Note: Part of fighting for positive change in our communities means getting to work with outstanding, like-minded volunteer partners who share our goal of expanding justice and opportunity in Nebraska. Periodically, we will feature individuals and organizations with whom we have been fortunate to work to build a brighter future in our state.
This is a post written by Appleseed intern Angela Ching.
Miriam Chapman is retired, but that doesn’t mean she’s done working. Dressed in a flowing blue blouse that looks like the sea, Miriam explains how she firmly believes every moment has a purpose.
She worked at the VA Medical Center in Omaha as well as at Methodist and Children’s Hospital doing medical transcription. At Children’s Hospital, she saw the toll that healthcare costs have on families.
Karen Free, one of Miriam’s closest friends, spent her life working with nonprofit organizations. However, Karen couldn’t find a stable job, and worked three jobs without benefits. She knew she was sick but didn’t see a doctor because she couldn’t afford health insurance. In the spring of 2013, Karen was diagnosed with Stage 4 renal cell carcinoma and died six weeks later.
“She wasn’t a slouch,” Miriam said of her friend. “She was a hard-working person, and I see her as representative of so many people in Nebraska. I’d known her for 30 years, but the circumstances of her life put her in an unfortunate position. It made me really see firsthand how people can be reduced to such hopelessness.”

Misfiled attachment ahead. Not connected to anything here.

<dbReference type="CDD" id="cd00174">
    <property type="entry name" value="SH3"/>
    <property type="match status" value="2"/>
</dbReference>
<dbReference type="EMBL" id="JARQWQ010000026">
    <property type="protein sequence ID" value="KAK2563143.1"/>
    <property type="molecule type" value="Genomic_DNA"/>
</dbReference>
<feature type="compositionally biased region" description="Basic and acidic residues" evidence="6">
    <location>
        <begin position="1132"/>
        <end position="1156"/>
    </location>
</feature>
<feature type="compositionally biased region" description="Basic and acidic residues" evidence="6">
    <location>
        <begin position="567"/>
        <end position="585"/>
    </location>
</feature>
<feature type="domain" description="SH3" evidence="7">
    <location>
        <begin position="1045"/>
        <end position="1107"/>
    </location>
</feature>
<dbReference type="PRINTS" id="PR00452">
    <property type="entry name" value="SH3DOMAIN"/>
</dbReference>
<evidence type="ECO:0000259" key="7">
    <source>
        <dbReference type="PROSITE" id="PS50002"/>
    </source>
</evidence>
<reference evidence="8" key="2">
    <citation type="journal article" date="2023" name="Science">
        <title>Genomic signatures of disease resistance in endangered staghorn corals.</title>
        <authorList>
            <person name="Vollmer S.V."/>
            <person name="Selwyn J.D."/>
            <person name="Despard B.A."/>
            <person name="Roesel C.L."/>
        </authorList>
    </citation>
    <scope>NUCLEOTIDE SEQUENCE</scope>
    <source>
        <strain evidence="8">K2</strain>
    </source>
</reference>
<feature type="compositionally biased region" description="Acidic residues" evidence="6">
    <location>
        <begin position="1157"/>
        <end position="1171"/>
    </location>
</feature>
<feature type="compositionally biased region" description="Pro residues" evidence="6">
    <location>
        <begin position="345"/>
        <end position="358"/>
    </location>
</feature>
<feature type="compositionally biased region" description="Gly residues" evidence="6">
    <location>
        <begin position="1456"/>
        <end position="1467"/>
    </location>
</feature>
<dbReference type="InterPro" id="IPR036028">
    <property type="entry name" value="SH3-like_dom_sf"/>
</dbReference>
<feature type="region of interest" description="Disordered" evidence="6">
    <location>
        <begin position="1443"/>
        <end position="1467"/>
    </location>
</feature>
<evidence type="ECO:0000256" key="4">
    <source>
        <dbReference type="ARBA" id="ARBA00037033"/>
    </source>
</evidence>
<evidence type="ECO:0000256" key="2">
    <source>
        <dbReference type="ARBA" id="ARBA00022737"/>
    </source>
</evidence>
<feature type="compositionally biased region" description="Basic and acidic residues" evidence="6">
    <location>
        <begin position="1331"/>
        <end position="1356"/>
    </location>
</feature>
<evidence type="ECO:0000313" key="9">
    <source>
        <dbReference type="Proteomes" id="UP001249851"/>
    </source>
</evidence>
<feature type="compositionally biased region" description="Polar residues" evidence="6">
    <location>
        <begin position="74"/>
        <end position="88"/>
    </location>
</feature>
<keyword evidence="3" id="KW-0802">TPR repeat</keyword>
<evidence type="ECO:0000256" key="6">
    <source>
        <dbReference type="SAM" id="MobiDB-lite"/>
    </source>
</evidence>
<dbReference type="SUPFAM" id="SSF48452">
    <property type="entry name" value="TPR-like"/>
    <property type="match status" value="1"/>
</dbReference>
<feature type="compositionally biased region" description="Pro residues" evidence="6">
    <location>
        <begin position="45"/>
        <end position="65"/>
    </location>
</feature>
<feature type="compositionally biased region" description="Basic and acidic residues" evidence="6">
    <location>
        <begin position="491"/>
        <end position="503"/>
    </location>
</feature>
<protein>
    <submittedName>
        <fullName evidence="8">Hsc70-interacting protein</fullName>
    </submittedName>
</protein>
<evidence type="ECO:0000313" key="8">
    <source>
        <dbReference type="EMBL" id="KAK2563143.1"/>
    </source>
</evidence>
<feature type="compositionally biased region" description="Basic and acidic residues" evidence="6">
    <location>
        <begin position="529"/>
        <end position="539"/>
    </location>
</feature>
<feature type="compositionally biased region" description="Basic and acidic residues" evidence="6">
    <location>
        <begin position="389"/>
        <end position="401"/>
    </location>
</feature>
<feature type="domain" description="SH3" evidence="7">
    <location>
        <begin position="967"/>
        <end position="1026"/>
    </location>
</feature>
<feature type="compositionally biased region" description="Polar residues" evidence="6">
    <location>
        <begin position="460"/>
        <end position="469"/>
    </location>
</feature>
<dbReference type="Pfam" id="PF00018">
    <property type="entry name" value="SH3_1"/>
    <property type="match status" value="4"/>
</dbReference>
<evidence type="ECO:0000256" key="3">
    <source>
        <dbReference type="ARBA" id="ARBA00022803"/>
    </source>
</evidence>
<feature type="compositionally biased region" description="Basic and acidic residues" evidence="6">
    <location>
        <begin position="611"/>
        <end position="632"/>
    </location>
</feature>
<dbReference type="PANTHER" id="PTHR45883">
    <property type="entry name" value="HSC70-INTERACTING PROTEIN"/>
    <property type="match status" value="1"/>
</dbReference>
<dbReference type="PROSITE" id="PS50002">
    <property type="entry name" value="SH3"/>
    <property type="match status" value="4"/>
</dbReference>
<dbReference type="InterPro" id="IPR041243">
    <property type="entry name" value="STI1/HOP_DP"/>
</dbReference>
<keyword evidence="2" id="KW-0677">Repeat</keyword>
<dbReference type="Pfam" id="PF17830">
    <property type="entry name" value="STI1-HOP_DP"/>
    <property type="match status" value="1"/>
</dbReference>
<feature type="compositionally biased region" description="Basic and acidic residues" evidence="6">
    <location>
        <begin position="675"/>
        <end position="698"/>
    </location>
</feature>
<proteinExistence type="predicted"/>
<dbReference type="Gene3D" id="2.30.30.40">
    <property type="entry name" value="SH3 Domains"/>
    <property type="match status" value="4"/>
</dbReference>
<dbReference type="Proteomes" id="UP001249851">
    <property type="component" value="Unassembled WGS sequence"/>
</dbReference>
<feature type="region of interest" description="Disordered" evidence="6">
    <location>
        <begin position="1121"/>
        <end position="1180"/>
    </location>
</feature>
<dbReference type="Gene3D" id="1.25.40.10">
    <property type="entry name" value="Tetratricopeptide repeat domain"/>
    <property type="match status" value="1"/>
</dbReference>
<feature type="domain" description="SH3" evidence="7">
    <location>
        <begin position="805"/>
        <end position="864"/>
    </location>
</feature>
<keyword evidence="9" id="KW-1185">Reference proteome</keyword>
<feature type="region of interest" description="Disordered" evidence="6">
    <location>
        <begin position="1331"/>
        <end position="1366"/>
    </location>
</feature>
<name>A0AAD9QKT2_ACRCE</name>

Most of Miriam’s volunteer work involves advocating for Medicaid expansion and combating poverty. She now works with her church’s Poverty Education and Advocacy Team. She heard about the Insure the Good Life campaign’s Balloon Delivery to State Senators to advocate for Medicaid expansion during the last session, and helped organize a letter writing effort at her church. She also attended the floor debate with Appleseed for LB 1032, the bill to expand Medicaid this past legislative session, which did not advance.
“I was so angry that day when I came home, I dug up my whole garden and replanted it,” Miriam said. Gardening is now one of her favorite past times, and she even grows her own pesticide-free food. And even though the fight for Medicaid expansion ended in disappointment this year, Miriam says the key is persistence. “As I look through history, every significant change has come in steps. The thing is just to keep going back and persisting and not giving up.”
The effect of Miriam’s work is evident in multiple organizations and causes. She works with Youth Emergency Services, which provides resources and food for homeless youth in Omaha.
Once a month at her church, people donate money and cook food for approximately 100 people. Her volunteer work is extensive and relentless. With a smile on her face, she explained her stamina in her advocacy work:
“That’s the nice thing about being in retirement. You’ve lived through so much nonsense that you wanna raise a little hell!”
When things get tough, she has her grandchildren. “They’re so fresh and unspoiled by the world. They remind us of the good things in life.”
Miriam has incredible drive that matches the size of her heart, and she shows no sign of slowing down. “You can change the world, you can do something positive. That’s why I volunteer–to be involved in something that makes the world a better place.”